Osteopathic Medicine

“Osteopathy is to me a very sacred science. It is sacred because it is a healing power through all nature.”

Dr. A.T. Still, founder of Osteopathy

Osteopathy is a living science that continues to evolve.  Osteopathic physicians (or D.O.s) are fully licensed physicians and surgeons who have developed hands-on techniques to treat and prevent illness. Doctors of Osteopathic Medicine, also known as osteopaths, continually develop new techniques and approaches to patient care.  This ongoing study is founded on the understanding that the human being functions as a whole and that the body, mind, and spirit are interrelated in health and disease.  Health is perceived as a dynamic process, continually changing and evolving.  When this process comes out of balance with the whole, disease can result.

Founded in the U.S. in 1874 by Dr. Andrew Taylor Still, osteopathy looks closely at the relationship between form and function. Through in-depth study of anatomy and physiology and the natural laws that underlie them, osteopathy seeks to understand not merely the manifestations of disease, but also its cause.

Osteopaths acquire an intimate, palpatory knowledge of normal anatomy and physiology in order to recognize the origins of disease.  We apply this hands-on knowledge in addition to conventional medical knowledge to treat all medical conditions, using gentle techniques that cooperate with the body’s innate wisdom and capacity to heal. Because the laws of living systems are expressed throughout the natural world, osteopathic physicians learn by observing and experiencing nature.

What is a D.O.?

Graduates of osteopathic medical school earn the degree Doctor of Osteopathic Medicine, abbreviated DO.  While osteopathy is a separate and distinct branch of medicine, DOs complete the same medical and surgical training as medical doctors (MDs) and therefore enjoy the full rights and privileges of all physicians and surgeons (for more information, click here). Outside of the U.S., osteopathy does not include medical training and has developed as a form of manual and massage therapy.

In addition to the rigorous training of conventional medical school, osteopathic students receive extensive instruction in palpatory diagnosis and treatment. The body’s complex system of nerves, blood vessels, bones and soft tissues, known as the neuromusculoskeletal system, interrelates with the functions of the whole body in health and illness. Osteopathic students begin with the study of normal anatomy and physiology in order to recognize abnormal structure and function as the precursors or manifestations of disease.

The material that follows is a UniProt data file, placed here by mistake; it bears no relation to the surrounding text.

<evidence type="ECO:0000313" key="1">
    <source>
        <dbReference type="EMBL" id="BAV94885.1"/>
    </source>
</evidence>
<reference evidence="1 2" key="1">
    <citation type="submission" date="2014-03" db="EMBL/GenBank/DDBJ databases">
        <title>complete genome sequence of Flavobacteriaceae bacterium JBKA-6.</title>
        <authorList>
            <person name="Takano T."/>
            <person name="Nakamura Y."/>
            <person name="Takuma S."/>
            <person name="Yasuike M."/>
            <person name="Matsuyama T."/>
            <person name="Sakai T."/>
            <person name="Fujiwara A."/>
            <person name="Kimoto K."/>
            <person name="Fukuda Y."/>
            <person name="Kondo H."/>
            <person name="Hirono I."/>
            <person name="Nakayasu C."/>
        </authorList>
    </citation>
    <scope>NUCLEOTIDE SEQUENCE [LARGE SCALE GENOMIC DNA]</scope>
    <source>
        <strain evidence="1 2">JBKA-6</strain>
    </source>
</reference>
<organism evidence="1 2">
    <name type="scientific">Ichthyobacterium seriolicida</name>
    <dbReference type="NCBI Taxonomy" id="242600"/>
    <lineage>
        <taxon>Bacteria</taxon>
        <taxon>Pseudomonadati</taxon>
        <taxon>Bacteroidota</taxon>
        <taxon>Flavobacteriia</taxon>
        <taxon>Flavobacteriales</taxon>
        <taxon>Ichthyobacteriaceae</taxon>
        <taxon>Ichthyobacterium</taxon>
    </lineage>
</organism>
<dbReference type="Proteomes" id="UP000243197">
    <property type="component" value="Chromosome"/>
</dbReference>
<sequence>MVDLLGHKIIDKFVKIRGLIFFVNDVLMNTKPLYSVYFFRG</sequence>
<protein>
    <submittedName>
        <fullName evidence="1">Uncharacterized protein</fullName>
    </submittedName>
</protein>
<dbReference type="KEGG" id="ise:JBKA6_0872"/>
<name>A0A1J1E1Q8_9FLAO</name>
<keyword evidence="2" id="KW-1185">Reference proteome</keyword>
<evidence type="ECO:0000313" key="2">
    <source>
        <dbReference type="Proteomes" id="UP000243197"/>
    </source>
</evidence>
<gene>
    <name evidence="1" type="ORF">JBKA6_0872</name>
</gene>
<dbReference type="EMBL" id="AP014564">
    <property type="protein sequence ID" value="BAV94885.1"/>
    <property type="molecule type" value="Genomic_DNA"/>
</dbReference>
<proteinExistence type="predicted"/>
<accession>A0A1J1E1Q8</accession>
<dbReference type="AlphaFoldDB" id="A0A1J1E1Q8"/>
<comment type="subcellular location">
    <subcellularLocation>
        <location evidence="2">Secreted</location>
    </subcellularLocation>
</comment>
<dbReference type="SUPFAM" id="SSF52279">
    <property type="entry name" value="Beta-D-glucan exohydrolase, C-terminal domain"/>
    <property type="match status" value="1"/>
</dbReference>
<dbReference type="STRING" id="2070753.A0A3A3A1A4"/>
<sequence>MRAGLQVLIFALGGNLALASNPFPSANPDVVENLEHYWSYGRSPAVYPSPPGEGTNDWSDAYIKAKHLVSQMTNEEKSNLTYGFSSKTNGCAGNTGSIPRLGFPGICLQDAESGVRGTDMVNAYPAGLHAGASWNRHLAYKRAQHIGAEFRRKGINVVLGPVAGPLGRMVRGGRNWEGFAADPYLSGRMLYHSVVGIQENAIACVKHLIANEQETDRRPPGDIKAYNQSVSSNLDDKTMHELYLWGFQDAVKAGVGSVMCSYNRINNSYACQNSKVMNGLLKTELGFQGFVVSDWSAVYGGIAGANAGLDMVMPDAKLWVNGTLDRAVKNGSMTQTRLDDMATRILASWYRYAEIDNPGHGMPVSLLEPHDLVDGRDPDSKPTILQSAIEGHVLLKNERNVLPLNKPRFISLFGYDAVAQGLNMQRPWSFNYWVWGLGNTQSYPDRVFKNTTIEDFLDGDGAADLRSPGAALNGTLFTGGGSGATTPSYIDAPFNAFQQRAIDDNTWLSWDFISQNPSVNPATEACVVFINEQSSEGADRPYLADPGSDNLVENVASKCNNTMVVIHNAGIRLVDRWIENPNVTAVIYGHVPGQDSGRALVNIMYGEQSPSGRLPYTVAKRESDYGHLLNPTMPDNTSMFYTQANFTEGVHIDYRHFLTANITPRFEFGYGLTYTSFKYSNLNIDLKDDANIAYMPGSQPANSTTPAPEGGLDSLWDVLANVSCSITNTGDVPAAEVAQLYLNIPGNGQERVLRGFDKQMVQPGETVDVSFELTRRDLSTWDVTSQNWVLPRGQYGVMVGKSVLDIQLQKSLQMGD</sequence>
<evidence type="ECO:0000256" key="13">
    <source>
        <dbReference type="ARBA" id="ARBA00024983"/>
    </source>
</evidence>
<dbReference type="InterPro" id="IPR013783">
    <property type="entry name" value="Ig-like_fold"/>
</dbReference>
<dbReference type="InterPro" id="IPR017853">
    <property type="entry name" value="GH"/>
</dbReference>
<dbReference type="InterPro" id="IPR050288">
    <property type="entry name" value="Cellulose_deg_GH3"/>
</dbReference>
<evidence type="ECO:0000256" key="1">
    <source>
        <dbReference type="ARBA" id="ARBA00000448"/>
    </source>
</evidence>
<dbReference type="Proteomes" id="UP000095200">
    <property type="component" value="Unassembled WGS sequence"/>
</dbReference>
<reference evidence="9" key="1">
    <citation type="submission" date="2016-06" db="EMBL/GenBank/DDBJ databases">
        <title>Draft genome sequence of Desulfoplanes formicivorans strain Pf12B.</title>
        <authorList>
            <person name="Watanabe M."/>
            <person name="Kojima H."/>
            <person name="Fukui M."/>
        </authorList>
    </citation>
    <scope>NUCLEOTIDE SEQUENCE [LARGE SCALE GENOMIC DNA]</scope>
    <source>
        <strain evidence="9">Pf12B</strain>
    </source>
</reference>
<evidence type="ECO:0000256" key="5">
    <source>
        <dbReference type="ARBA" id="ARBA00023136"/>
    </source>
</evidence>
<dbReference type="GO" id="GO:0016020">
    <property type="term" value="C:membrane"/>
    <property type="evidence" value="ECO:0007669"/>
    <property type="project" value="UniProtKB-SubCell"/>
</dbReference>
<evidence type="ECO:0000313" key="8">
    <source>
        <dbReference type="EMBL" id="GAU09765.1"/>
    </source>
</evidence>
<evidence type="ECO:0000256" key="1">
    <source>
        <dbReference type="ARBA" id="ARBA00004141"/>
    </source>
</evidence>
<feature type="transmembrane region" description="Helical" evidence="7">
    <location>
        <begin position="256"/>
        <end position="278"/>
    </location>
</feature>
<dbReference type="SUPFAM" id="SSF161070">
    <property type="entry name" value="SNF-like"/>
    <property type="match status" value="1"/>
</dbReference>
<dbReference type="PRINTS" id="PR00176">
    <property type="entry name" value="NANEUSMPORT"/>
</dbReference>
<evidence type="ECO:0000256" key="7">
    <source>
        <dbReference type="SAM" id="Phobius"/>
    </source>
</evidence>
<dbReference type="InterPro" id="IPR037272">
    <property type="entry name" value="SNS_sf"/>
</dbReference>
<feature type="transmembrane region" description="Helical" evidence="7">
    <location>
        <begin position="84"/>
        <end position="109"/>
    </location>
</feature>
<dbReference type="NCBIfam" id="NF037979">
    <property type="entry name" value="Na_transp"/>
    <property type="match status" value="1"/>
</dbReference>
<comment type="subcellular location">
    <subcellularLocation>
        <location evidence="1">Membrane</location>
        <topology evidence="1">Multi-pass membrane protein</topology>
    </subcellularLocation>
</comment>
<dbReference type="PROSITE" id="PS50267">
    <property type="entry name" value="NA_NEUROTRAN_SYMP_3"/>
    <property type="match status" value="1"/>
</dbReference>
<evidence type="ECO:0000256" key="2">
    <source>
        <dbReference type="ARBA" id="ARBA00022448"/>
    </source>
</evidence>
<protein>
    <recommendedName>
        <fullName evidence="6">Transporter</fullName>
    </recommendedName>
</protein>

Along with this training comes the understanding of the human being as an integrated unit of function: mind, body and spirit (Philosophy and Mechanical Principles of Osteopathy, Still, 1892). Students learn to take a detailed patient history since habits, family history and life events can interfere with the full expression of health and set disease processes in motion. Through this expanded study of anatomy and physiology and emphasis on listening and observation, students learn perceptual and palpatory skills in order to develop hands-on techniques which influence and optimize function and correct structural abnormalities.

Cranial Osteopathy

In the early 1900s, Dr. William Garner Sutherland, D.O. applied osteopathic concepts to the anatomy and physiology of the skull and central nervous system. He called this study “Osteopathy in the Cranial Field” and saw it as a continuation and extension of the science of osteopathy (click here for additional references: 2022 study, 1992 study).

While studying a disarticulated skull during his education at the American School of Osteopathy in 1899, Dr. Sutherland had a thought which struck him, that the bones of the skull were designed for movement:

“…bevelled like the gills of a fish, indicating articular mobility for a respiratory mechanism.”

During the 30 years of extensive study and research which ensued, Dr. Sutherland discovered that the bones of the skull do indeed move, and that they move in coordination with an inherent, alternating expansion and contraction of the central nervous system. He named this phenomenon the Primary Respiratory Mechanism because it drives all functions of the body and is the foundation for metabolism.

Modern science acknowledges that the nervous system, now often referred to as the neuroendocrine-immune system, plays a major role in regulating metabolism, digestion, and immune function. Extending from the head to the tailbone, the nervous system branches out throughout the body to guide and orchestrate its functions. Scientists now understand that this guiding wisdom functions as a whole, integrating the various organ systems of the body in one gesture.